Product Recovery: Every Drop Matters
August 24, 2022
No process delivers 100% yield, but what level of product loss, as a result of the manufacturing process, is acceptable?
The answer is in some ways simple, and in others, much more complex. The simple answer is ‘as little as practical’. The reality is that the answer changes depending on the importance and value of the product itself. This is not a particularly insightful conclusion, but it is no less true. The answer is always subjective and varies with the perspective of the person being asked the question and the process context.
Product loss, for any reason, has a financial impact and the magnitude of that impact is directly related to the value of the product being produced. Pharmaceutical products vary enormously. Simple fluids, such as ophthalmic solutions and large volume parenterals (LVPs) may be valued in cents per liter. Other fluids such as monoclonal antibody-based products for infusion could be hundreds of thousands of dollars per liter. These same therapies, if formulated at higher concentrations for sub-cutaneous injection could be $1M per liter. Beyond the financial value, there is also often a human cost. COVID-19 vaccines for example provide a very humbling perspective, where any lost product directly links to lost doses and to people who may not be given the protection they need. Whatever perspective you have, the need to consciously minimize product losses for many processes is clear.
So how do we minimize losses?
Product loss cannot be avoided, and every unit operation has some impact upon yield. Most of the time this will be low, typically <10%, however, these losses are cumulative. A typical mAb manufacturing process for example may lose as much as 50% of the mAb created in the bioreactor in the process journey to the final drug substance container. Other processes can be lower than this. Individual unit operations can be optimized to maximize productivity and yield, and this is already a common part of process development and receives active consideration. Surprisingly, later, and less science-driven stages of the manufacturing process may receive less attention and it is not uncommon for product losses during operations such as bulk filtration and filling of drug substance, to be seen as a natural and unavoidable reality.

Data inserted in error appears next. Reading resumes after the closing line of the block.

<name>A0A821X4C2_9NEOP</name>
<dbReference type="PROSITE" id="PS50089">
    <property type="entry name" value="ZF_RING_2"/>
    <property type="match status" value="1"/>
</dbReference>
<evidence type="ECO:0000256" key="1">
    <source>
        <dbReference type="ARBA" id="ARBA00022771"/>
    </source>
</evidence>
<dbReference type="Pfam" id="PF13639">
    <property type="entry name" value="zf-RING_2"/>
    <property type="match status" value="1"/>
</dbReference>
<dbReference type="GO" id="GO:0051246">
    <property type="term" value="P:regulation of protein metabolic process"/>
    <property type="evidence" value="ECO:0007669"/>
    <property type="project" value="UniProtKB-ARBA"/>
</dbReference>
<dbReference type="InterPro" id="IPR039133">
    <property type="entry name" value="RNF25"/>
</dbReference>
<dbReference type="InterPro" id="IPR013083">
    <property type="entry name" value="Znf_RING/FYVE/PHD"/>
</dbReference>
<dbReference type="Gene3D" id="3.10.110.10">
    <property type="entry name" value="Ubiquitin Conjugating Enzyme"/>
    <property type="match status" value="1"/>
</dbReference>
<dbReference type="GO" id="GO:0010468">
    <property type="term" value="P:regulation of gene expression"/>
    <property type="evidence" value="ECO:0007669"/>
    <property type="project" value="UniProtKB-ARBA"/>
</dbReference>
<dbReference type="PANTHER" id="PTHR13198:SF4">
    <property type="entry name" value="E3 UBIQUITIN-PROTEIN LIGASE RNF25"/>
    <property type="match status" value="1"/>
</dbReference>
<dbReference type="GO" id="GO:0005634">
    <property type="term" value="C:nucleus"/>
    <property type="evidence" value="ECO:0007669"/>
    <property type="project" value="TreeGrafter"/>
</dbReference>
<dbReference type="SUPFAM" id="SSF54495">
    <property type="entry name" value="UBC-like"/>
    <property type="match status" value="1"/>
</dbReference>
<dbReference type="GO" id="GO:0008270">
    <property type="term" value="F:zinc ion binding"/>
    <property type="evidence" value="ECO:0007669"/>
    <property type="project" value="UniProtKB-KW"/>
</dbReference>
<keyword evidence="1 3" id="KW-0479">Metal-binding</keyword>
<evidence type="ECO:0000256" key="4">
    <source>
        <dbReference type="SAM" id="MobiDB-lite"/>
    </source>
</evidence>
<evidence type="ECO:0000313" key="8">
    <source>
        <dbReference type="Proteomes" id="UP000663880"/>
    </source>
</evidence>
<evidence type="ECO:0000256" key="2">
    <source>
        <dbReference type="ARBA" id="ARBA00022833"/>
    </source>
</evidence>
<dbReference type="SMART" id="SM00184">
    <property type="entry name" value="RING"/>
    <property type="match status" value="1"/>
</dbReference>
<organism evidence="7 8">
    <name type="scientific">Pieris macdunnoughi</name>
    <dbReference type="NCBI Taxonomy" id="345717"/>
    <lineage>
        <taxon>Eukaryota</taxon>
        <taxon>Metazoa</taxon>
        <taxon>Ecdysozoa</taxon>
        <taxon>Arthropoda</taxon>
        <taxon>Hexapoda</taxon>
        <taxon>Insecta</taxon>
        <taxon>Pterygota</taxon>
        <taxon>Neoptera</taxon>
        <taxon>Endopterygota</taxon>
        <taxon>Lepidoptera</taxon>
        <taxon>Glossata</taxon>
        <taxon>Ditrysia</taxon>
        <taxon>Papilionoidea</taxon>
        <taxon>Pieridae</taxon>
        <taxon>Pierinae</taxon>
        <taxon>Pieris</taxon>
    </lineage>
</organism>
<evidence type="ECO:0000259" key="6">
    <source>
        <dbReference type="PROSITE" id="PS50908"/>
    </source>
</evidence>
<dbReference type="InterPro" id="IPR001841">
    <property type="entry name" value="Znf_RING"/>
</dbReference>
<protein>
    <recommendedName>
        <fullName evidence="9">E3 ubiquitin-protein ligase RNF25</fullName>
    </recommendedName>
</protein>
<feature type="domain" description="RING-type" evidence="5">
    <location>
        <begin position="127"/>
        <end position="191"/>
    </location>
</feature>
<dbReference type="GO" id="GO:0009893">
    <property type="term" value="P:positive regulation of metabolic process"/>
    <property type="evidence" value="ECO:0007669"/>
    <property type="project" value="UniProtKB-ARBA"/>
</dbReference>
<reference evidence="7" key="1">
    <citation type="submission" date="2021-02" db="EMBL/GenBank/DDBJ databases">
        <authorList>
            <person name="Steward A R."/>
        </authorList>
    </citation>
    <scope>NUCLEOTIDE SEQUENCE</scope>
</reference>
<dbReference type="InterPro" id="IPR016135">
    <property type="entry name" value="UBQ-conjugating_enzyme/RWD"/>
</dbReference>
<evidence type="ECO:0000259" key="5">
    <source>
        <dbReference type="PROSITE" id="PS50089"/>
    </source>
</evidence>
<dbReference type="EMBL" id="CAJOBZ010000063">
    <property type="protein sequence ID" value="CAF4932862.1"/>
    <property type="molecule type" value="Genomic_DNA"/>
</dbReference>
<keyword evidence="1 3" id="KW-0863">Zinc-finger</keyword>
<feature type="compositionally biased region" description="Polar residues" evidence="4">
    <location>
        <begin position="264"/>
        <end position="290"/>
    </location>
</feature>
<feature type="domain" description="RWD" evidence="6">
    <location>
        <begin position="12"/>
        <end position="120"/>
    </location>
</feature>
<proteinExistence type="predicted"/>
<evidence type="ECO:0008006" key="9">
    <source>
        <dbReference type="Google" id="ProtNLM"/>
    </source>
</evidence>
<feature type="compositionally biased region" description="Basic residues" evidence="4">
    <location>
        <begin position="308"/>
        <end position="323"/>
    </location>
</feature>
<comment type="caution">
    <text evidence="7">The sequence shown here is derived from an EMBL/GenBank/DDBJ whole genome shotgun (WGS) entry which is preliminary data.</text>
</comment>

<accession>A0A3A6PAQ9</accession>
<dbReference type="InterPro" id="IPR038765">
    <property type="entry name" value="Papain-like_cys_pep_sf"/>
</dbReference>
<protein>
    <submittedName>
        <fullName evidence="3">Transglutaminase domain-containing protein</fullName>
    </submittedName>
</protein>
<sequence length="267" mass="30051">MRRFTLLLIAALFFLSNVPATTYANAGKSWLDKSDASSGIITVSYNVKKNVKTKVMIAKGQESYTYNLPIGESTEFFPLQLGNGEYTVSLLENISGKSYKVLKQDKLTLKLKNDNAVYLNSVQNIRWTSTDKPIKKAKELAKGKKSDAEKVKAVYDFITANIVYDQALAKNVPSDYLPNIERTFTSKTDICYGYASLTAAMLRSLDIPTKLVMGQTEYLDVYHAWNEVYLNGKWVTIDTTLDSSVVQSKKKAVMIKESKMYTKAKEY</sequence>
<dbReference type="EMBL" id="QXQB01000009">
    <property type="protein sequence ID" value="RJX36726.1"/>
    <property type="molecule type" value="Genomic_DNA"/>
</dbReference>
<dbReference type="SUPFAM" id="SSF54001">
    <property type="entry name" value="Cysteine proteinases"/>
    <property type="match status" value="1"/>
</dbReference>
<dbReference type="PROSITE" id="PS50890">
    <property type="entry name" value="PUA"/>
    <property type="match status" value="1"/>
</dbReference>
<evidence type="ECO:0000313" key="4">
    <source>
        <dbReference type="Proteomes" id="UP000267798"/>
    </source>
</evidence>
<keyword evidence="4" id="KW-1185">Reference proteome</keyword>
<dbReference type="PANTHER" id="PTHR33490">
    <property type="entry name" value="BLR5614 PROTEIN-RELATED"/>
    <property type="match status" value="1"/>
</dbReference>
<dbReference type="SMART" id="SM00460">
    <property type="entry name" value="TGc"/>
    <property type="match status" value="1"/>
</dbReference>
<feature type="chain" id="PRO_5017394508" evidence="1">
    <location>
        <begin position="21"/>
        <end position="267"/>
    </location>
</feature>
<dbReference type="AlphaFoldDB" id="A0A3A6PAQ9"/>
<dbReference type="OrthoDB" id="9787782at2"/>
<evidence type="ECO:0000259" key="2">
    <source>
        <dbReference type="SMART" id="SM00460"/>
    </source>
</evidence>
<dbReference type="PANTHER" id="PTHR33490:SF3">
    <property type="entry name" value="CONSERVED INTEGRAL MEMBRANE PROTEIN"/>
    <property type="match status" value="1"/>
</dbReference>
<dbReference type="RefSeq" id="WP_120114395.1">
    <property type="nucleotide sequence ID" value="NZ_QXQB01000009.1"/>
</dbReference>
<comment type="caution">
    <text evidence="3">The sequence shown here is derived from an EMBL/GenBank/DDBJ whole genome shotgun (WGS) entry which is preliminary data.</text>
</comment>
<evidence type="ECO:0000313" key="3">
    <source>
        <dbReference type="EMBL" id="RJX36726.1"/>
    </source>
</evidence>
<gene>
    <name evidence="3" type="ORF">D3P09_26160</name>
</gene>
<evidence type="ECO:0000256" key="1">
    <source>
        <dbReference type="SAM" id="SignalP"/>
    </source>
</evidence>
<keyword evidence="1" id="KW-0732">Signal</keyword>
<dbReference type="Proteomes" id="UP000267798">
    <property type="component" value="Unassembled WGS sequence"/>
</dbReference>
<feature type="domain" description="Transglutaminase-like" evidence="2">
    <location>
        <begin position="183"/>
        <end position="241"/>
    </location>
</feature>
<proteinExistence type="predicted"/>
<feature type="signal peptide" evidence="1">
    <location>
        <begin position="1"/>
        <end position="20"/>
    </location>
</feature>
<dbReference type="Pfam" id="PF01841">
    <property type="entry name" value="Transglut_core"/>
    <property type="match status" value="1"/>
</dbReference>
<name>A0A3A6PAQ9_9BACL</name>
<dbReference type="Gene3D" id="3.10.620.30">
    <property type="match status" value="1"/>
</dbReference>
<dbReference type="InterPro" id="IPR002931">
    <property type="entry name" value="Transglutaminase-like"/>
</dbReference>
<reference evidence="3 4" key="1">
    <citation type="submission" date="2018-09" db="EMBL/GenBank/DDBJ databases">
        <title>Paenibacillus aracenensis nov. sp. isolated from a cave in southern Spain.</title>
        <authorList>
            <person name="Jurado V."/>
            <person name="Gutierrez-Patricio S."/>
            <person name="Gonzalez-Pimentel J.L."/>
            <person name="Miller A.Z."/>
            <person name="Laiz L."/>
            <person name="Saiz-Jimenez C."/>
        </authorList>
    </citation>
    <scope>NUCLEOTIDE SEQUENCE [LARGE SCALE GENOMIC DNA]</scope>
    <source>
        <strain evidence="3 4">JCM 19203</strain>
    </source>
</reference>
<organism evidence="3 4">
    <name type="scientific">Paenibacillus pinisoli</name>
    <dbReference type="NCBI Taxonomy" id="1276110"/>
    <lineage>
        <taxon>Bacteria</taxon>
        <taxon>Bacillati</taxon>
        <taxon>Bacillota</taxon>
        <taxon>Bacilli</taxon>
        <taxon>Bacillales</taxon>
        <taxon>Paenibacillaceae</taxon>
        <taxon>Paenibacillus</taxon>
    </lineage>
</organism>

This is understandable, however, as product value rises, these late-stage processes receive increased attention and opportunities for reduction are often explored with greater energy. Bulk filling, in particular, can often be a very manual process with basic tubing losses leading to practical limitations and unrecoverable volumes being tolerated as a result.
Manual single-use bulk filling solutions are common and are often dependent upon operator expertise, operator insight and techniques not easy to capture in SOPs to manage losses. Filling systems often use complex designs with poor physical support adding undesirable variables to the process and avoidable risk. Systems that are designed to minimize product losses and are supported by automated platforms to achieve this reproducibly, both enhance recovery and also minimize risk associated with the extensive manual manipulation at a critical point in the manufacturing process.
So, while bulk filling is one of the less sexy unit operations within the production of drug substance, it remains critical to productivity and deserves greater attention.
Click here to learn more about Pall’s solution for bulk filling.
Giridaran Ganesan, Global Product Manager- Modular Bioprocess Systems
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